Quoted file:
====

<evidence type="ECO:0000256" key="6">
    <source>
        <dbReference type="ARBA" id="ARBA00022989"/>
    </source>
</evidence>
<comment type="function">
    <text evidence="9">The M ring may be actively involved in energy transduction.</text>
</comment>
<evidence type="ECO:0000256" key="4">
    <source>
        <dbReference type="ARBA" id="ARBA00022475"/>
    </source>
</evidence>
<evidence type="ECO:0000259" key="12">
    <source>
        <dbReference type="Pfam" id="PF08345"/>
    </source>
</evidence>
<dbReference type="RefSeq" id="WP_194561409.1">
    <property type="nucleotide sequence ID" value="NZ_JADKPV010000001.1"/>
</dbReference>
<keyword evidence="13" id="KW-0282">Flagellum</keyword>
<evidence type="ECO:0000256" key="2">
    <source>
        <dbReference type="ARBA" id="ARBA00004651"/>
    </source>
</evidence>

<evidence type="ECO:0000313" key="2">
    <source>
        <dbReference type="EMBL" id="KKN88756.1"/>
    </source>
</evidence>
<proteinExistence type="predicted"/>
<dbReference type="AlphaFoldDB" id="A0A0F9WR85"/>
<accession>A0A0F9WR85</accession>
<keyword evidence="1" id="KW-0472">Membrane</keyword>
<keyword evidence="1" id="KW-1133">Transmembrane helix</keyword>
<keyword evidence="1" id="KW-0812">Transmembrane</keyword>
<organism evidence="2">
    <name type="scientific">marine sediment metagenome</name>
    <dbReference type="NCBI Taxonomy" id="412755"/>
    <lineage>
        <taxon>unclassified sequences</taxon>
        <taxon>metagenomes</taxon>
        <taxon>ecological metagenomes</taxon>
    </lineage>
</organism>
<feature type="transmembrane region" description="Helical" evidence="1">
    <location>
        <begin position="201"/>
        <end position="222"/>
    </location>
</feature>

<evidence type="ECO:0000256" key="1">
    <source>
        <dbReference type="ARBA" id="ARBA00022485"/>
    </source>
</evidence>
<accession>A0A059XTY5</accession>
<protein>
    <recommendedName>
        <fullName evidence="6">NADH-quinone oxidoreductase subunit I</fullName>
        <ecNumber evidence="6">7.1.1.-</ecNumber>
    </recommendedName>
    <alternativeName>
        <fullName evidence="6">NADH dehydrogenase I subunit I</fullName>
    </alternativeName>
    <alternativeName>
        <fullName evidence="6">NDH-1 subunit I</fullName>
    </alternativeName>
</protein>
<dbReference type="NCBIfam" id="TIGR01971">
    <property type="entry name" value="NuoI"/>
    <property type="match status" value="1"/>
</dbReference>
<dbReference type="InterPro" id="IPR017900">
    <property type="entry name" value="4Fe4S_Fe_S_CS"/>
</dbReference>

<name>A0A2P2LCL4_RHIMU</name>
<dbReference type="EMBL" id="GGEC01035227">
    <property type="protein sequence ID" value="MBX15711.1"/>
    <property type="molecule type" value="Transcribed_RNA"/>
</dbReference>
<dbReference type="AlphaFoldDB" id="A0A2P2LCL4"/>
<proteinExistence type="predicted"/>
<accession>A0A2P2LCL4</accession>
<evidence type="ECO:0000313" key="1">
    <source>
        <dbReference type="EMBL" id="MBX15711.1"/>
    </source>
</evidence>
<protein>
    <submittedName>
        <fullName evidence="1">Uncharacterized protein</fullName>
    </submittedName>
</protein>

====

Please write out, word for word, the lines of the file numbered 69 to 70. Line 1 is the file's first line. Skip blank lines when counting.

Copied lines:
        <fullName evidence="6">NDH-1 subunit I</fullName>
    </alternativeName>